Long-distance friendships

January 8, 2012

I recently had a few old friends comment on a facebook thread that they missed me and I was surprised at how much nostalgia and homesickness came flooding back.

The backstory is that I moved to the States when I was 15. I did a couple of years of High School, then went on to do 5 years of university study and work. I lived in the USA for a total of about 8 years. But last October (2011) I reached my 9 year milestone of living in New Zealand.

Officially that makes me more Kiwi than American. But despite the length of time, the years I lived in the USA were formative. I learned to drive there (My old Nissan Sentra, no power steering and manual shift), I learned to kiss (and more) there, how to go camping and bowling. I went to concerts, on road trips and quit smoking. Got my first tattoo, had my first paying job, got fired from a job. I spent hours doing nothing with friends which were filled with laughter, fun and silliness, which created strong bonds. I still feel them pull today.

It’s incredibly hard when people you love, and who love you, live so far away. It’s hard that the people I know who’ve still got my back (and vice versa) are out of reach. Some of my friends have seen hard times and I couldn’t help. When I have my dark moments I can’t reach out to them and then I may question my decision to seek a life elsewhere.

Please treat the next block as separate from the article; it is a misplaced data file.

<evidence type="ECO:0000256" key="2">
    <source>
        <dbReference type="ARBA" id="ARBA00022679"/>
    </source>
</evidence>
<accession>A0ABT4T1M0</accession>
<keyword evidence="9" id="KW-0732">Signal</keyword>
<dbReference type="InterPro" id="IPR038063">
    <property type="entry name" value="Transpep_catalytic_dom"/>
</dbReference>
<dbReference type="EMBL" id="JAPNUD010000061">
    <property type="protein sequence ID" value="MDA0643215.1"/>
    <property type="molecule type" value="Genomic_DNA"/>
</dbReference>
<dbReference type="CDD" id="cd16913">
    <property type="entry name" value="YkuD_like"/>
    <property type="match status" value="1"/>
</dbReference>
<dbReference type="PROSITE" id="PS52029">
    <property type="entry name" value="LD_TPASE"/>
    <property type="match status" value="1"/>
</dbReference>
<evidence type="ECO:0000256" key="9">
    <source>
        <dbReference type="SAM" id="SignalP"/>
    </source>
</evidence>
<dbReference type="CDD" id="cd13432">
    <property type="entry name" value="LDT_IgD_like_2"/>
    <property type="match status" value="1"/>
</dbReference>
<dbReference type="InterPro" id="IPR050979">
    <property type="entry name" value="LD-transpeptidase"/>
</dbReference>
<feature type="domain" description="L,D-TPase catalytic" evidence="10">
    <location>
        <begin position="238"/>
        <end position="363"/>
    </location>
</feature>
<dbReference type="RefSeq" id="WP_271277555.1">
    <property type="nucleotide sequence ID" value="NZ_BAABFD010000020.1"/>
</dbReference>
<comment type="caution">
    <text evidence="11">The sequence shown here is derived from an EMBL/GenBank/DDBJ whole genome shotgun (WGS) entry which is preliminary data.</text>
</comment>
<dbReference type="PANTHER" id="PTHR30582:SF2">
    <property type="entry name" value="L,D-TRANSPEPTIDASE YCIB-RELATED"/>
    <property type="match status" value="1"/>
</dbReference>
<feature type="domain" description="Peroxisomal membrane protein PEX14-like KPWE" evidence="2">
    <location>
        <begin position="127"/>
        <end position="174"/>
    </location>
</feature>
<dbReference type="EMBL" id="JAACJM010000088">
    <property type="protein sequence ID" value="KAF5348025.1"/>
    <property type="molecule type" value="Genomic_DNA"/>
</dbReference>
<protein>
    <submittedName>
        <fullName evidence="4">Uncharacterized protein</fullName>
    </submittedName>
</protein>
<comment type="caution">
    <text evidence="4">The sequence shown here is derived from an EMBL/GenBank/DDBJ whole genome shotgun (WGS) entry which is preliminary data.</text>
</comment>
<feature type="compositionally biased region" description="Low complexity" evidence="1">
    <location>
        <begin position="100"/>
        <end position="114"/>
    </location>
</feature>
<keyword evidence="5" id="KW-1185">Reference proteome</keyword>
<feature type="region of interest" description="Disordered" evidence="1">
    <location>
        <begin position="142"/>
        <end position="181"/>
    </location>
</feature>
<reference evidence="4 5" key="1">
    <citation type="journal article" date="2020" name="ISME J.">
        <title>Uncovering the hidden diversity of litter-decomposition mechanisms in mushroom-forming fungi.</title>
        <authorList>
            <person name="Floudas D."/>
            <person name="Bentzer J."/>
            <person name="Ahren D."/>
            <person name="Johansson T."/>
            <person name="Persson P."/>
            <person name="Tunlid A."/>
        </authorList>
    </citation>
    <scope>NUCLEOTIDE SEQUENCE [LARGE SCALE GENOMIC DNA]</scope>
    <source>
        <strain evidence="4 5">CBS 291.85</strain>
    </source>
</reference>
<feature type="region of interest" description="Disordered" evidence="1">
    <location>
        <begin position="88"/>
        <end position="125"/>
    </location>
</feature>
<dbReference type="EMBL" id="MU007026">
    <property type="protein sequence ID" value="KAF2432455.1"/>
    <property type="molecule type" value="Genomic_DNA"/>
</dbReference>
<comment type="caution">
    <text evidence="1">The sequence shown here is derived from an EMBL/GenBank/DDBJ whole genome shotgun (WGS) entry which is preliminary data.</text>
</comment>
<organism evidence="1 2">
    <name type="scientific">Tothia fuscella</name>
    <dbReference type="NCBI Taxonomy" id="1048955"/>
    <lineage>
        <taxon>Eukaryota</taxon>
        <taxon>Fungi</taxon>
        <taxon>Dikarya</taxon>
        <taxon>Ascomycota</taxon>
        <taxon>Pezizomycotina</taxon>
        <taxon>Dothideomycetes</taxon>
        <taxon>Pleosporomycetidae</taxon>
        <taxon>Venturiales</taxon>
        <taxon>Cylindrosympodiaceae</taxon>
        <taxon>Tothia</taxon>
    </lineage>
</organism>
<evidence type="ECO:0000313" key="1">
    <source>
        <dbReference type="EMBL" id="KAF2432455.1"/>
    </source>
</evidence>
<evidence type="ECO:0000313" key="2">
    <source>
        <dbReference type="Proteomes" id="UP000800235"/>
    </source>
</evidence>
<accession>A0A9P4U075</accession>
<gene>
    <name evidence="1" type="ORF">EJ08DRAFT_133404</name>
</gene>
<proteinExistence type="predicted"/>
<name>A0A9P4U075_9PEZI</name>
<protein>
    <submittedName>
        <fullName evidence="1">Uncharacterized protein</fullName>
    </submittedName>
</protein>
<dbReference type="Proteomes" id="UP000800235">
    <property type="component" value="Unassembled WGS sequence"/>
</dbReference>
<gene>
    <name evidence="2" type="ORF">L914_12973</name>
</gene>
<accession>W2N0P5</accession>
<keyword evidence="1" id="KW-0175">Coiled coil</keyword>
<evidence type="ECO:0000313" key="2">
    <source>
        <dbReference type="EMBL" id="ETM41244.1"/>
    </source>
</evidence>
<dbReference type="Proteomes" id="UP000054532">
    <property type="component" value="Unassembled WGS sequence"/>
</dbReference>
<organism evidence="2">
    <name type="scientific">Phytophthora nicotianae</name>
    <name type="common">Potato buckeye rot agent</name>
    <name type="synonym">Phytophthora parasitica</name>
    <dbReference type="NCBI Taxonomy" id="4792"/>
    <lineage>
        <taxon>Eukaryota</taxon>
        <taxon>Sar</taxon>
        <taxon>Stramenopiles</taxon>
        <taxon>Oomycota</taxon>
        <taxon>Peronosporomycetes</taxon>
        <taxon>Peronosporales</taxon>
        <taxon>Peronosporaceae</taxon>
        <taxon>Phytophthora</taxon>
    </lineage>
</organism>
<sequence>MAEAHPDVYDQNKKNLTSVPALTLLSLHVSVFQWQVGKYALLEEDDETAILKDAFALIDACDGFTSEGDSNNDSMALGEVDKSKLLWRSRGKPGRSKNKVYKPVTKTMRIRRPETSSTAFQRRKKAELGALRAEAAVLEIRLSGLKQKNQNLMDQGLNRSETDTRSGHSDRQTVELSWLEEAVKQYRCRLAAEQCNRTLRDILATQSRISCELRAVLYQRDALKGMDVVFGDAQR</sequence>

I wonder what it would be like to hang out now, what we would all talk about. How different our conversation topics would be. I’m sure we have all changed and it’s important to clear some mental space around the shape of our memories of people so that we sorta blur the edges of where the memory of them stops and the potential new parts of them start. Creating that space to allows for the new parts we’ve all inevitably grown.

The distance between us also means we can’t catch up and reminisce. Reminiscing to me has a very important function. It allows us to debrief and share how we may have processed our past.

I now have the 20/20 perfect vision of hindsight and can remember, consider and categorise events and people with confidence. But the problem is when you move away like I did, you never get to casually catch up and share our new found insights. There are many events for which I now wish I could go back and properly effect closure.

For example; Remember that time you tried to tell me my boyfriend was controlling? Yup, you were right and a hero for trying to tell me. I’m sorry about that time I wasn’t there for you. I still think we were wrong/right for doing/not doing that thing we did/didn’t do.

And also on a less serious note; remember that time you stayed up all night with me? That meant the world to me. Remember that time we danced in NYC? Still one of the best nights of my life. Remember that joke about the spatula? That Sinatra song? That place? That thing that happened?

When you move away you lose the opportunities to revisit events and say things to people like: ‘You were right’, ‘thank you’, ‘I forgive you’ or ‘I’m sorry’.

So it is because of this that long-distance friendships can take on a bit of a blurry quality. Fuzzy with our projected images of how we might have continued to knit our friendships over time. Yet the connection (for me at least) remains, partially due to how deeply those connections were laid and the quality of the people involved.

I’m deeply sentimental and even though that can be a burden, I wouldn’t have it any other way.

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